Wikis can often suffer from the Tragedy of the Commons, where the individual's needs aren't necessarily the in the common interest. So it important to think about who is reading the wiki and what they're likely to look for. Wikis are good at producing highly navigatable the pages can be highly interconnected. Here are some common failures:
- Lack of interconnection: Wiki's like wikipedia are most powerful when related concepts are linked together.
- Separation of Concerns: Better use of indexes/categories and recent history means that pages of lists are less necessary. Wikis should be arranged heterarchically rather than hierarchically.
- Duplication: the same explanations appear in multiple places. These are either new pages, or in some wikis templates of content can be created.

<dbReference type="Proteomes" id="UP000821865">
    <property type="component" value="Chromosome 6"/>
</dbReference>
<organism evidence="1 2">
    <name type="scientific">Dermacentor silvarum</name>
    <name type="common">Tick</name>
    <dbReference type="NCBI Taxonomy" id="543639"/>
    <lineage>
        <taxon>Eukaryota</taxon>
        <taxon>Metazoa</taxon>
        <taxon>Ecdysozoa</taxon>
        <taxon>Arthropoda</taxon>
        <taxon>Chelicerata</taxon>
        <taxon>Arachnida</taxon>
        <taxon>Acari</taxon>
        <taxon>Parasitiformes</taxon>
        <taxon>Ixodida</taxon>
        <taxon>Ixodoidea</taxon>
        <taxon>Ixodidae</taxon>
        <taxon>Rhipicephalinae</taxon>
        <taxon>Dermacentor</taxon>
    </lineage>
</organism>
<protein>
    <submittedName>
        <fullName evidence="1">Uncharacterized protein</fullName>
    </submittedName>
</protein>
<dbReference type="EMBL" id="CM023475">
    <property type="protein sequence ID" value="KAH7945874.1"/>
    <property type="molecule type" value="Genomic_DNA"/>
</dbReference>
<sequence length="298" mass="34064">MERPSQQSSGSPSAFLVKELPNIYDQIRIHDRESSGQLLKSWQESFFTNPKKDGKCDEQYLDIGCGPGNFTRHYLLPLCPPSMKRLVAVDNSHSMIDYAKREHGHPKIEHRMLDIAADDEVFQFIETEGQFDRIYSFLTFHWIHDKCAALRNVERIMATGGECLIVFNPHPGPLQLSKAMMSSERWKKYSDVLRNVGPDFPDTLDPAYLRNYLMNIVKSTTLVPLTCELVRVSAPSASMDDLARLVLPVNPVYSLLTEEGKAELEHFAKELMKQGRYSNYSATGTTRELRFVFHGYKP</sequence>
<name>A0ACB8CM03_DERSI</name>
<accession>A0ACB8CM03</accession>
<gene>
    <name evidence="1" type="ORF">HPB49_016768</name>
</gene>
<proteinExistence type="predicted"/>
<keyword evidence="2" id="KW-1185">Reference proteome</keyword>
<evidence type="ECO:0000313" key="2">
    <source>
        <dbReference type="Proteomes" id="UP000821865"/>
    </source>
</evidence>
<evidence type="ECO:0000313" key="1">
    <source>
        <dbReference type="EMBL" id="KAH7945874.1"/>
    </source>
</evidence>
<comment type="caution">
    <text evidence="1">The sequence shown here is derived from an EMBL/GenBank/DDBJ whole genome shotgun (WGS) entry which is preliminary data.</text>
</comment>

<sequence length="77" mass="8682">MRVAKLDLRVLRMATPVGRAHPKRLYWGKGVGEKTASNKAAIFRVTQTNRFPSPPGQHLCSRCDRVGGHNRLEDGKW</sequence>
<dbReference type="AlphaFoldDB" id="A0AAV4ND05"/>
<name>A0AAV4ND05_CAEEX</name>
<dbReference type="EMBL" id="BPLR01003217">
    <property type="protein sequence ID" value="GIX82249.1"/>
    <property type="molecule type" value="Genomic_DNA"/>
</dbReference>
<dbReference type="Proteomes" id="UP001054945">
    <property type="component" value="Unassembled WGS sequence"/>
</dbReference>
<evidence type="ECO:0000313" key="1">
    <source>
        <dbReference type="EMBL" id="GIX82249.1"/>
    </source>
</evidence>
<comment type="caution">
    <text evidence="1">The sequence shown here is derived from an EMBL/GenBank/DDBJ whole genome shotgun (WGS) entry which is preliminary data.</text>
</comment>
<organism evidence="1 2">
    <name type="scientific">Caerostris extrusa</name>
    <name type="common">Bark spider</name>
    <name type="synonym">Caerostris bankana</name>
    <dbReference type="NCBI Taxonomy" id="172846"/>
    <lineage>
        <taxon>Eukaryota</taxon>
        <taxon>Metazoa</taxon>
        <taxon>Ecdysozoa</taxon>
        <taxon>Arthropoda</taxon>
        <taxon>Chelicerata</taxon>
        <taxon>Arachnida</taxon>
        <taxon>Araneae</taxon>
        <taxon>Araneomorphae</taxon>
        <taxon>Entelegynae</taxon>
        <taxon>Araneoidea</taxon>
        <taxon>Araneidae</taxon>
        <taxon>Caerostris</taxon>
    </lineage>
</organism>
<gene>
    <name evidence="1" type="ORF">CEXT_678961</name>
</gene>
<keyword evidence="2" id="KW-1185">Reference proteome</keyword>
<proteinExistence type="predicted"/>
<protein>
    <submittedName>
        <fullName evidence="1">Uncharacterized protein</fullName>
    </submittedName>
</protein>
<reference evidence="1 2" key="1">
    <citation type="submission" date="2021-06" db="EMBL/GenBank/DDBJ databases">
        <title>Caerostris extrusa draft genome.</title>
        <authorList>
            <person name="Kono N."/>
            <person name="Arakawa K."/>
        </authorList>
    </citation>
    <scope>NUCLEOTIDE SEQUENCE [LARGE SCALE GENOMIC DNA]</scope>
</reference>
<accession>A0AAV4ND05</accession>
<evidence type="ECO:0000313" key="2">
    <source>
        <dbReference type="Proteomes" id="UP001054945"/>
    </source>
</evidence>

In particular I see some Wikis now have a tendency to have large pages of lists. This is counter-productive. The author intends that information is easy to find as it is all on one page. But this is not how people work. Hicks Law for instance illustrates this; in essence this says the time it takes to make a decision given some options increases with the number of options. As the brain is associative anyway it is better to place your content near or linking to subjects that relate to it. Navigation as most web-geeks know is better through tagging and searching than lists.